# File

```Chapter 2 Lesson 3
How Do Movements Of The
Earth’s Crust Change
Landforms?
S5E1A: Students will identify features caused by
destructive/constructive processes
Vocabulary Preview
Plate: a section of Earth’s crust and
mantle that fits together with other
sections like puzzle pieces
 Earthquake: a shaking of the Earth’s
surface, caused by movement of rock in
the crust
 Epicenter: the point on Earth’s surface
directly above the focus of an earthquake
 Fault: a crack in the Earth’s surface
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Vocabulary Preview
Magma: melted rock that is beneath
Earth’s surface
 Lava: molten rock that flows from a
volcano onto Earth’s surface
 Volcano: a mountain that forms as
molten rock flows through a crack onto
Earth’s surface

Earth’s Structure

Imagine you’re a miner digging for gold or
gems. You dig deep into Earth, maybe 1
or 2 miles down. But even at this depth,
you’ve barely scratched Earth’s surface.

You’d need to dig down about 4,000 miles
to reach the center of the Earth. What do
you think you’d find at the center?
Earth’s Structure

You would think maybe you would find rock, but you
wouldn’t. Earth has 4 layers-crust, mantle, outer core,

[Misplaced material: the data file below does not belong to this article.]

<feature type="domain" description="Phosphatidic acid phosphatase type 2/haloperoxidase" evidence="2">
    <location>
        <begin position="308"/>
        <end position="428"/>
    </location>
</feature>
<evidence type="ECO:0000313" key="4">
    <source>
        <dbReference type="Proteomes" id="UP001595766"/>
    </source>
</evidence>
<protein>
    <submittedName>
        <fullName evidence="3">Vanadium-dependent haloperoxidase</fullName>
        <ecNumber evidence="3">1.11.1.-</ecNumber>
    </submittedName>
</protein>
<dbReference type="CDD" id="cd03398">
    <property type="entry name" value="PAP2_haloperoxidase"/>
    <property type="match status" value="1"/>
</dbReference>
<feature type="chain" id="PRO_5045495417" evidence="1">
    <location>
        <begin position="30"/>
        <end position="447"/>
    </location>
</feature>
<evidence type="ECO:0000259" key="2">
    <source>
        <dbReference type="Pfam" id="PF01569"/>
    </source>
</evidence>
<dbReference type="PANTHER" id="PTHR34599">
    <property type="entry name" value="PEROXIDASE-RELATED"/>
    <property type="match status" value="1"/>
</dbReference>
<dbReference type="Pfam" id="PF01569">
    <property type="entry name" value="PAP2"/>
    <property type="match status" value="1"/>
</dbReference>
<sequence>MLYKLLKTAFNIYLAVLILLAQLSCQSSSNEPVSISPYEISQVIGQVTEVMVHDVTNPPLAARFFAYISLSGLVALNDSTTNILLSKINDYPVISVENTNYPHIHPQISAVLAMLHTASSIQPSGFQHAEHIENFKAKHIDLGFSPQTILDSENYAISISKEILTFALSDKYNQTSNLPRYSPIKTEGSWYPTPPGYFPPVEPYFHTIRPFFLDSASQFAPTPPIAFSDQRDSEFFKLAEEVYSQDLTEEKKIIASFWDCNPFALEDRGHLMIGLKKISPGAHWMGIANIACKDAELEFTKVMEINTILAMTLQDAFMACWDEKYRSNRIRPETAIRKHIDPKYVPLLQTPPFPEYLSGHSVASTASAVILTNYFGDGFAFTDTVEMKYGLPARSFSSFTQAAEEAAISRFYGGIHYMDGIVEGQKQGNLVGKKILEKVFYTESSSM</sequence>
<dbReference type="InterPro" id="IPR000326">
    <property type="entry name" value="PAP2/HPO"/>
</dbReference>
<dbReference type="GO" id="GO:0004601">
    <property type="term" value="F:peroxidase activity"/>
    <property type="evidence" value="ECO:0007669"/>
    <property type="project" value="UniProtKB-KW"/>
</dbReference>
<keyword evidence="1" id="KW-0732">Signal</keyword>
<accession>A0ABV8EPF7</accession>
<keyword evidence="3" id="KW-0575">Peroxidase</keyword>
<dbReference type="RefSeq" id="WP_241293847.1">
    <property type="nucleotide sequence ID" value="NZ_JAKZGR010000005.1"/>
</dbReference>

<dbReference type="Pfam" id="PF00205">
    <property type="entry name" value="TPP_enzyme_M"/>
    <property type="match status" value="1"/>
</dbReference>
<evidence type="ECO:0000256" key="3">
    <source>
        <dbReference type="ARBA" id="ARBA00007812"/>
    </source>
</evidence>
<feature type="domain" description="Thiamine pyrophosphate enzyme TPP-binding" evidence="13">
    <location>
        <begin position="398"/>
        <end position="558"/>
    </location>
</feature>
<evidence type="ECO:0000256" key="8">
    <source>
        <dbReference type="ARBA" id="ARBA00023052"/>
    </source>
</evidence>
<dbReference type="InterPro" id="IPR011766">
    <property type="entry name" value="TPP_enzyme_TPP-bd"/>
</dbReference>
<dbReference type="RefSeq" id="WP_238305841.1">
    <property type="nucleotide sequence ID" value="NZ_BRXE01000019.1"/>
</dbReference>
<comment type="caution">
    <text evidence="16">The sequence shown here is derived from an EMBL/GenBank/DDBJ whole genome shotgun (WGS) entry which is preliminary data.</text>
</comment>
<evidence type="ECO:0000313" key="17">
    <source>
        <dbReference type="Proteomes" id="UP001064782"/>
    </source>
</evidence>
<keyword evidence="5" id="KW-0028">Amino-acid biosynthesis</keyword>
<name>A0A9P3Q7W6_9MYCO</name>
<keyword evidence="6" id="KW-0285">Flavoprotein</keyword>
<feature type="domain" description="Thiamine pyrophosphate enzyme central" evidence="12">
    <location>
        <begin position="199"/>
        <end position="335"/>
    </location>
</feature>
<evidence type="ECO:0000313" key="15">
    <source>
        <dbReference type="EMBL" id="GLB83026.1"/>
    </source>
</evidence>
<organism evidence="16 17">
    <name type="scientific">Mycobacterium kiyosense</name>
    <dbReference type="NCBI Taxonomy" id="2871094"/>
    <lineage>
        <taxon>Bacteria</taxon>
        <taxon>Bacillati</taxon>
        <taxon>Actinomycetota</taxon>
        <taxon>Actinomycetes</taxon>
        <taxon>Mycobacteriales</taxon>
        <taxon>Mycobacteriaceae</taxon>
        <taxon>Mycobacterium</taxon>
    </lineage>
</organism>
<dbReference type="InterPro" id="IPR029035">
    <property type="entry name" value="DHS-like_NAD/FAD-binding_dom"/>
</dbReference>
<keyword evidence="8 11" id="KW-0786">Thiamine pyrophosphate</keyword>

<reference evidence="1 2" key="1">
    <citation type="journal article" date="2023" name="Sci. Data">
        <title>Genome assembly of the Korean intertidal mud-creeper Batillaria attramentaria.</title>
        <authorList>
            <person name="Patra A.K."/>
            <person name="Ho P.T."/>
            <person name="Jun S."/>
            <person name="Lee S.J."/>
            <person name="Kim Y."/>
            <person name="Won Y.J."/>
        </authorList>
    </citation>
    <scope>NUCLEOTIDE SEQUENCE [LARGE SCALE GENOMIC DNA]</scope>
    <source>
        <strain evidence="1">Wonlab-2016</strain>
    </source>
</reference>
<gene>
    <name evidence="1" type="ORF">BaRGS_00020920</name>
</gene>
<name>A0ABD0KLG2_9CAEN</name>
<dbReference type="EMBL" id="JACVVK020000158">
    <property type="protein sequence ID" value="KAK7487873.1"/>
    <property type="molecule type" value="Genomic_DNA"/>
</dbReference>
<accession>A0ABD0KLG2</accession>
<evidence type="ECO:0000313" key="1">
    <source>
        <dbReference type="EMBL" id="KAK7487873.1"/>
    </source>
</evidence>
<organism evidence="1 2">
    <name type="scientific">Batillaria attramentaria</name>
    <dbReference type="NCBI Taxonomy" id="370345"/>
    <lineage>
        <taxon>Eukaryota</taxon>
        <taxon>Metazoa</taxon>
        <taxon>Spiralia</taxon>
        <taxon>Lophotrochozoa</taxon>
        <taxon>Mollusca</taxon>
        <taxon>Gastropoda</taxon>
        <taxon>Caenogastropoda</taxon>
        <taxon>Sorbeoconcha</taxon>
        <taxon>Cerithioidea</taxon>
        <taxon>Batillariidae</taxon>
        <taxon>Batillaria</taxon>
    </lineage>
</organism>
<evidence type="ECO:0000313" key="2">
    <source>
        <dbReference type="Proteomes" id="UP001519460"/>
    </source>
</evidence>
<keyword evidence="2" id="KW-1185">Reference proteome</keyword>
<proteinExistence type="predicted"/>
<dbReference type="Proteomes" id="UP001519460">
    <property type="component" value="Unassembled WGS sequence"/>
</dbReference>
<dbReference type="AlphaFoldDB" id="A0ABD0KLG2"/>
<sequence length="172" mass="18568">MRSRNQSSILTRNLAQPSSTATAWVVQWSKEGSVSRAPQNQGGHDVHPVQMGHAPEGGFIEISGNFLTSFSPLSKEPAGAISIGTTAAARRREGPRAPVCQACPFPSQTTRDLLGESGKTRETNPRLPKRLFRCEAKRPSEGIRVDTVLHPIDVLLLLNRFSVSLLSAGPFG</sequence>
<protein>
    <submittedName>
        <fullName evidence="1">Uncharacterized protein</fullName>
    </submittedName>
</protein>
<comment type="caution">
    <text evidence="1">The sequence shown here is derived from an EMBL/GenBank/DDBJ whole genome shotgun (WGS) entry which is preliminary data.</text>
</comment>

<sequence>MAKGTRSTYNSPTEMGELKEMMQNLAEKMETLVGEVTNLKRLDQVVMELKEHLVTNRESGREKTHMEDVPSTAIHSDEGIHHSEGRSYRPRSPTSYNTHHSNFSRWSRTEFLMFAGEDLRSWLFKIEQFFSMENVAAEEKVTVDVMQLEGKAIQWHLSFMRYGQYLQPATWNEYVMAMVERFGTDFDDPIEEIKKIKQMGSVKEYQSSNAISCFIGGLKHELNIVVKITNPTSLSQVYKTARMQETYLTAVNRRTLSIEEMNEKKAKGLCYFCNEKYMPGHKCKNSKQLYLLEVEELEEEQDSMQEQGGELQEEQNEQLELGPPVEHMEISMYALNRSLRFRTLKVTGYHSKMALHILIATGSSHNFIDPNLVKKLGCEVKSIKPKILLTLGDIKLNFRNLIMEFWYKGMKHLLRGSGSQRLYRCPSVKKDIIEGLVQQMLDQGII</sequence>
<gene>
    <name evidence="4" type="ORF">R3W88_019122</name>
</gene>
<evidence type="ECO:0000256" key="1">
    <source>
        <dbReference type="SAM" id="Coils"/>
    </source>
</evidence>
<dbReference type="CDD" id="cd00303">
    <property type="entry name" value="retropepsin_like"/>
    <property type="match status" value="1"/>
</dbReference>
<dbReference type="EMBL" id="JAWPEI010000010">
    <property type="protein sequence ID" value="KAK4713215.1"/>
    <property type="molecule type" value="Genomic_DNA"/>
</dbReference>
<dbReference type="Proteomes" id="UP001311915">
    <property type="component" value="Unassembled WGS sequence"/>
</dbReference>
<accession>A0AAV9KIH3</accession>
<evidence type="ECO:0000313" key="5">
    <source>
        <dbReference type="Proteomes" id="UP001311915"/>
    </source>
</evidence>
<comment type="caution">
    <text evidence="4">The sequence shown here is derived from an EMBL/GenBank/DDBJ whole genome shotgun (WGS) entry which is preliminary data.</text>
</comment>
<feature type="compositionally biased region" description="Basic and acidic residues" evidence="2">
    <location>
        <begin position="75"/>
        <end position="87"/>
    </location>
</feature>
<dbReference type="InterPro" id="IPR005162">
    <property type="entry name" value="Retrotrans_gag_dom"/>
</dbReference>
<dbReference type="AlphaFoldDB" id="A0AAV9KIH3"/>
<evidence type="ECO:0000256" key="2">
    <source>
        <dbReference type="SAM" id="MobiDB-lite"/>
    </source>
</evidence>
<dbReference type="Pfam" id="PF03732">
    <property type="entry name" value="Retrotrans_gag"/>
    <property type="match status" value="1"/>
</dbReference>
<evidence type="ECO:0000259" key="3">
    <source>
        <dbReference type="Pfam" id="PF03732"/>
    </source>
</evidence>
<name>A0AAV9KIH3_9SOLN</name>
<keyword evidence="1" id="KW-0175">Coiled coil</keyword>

and the inner core.

If you could dig a hole to the center of the Earth, you’d
find that the layers are different from one another.
The thin crust is solid rock. The mantle also has a thin
crust.
But some rock within the mantle is soft, like melted
candy. The deeper you’d go, the hotter things would get.
The outer core is liquid, but it’s iron, not rock.
The inner core is also metal, but its solid due to intense
pressure.
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Layers of the Earth
Crust 5-70 km (3-43
mi The crust is the
surface layer of
Earth.Mantle 2885
km (1790 mi)
The mantle has two
parts: the upper
mantle and the
lower mantle. Most
of the mantle is
solid rock, but some
mantle rock is soft.
Outer Core 2270 km
(1410 mi)
The hot outer core is
liquid iron.Inner
Core 1210 km (750
mi)
Inner core is iron
and nickel. Even
though the core is
very hot, great
pressure at the
center of Earth
keeps the inner core
solid.
Earth’s Structure

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Earth’s crust and uppermost mantle are divided
into sections, called plates.
Plates are blocks of crust and upper mantle
rock that fits together like puzzle pieces.
Look at the map on the next slide. There are 10
major plates.
Most of North America, Greenland, and part of
the Atlantic Ocean are on the North American
Plate.
Part of California and most of the Pacific Ocean
are on the Pacific Plate.
Earth’s Structure
Plates “float” on the softer rock of the mantle.
As the rock flows, plates move.
 Because plates fit together so closely, the
movement of one plate affect the other plates.
 At different places, plates move toward each
other, away from each other, or alongside each
other. These plate movements cause many
changes in Earth’s surface.

Earth’s Structure
Earthquakes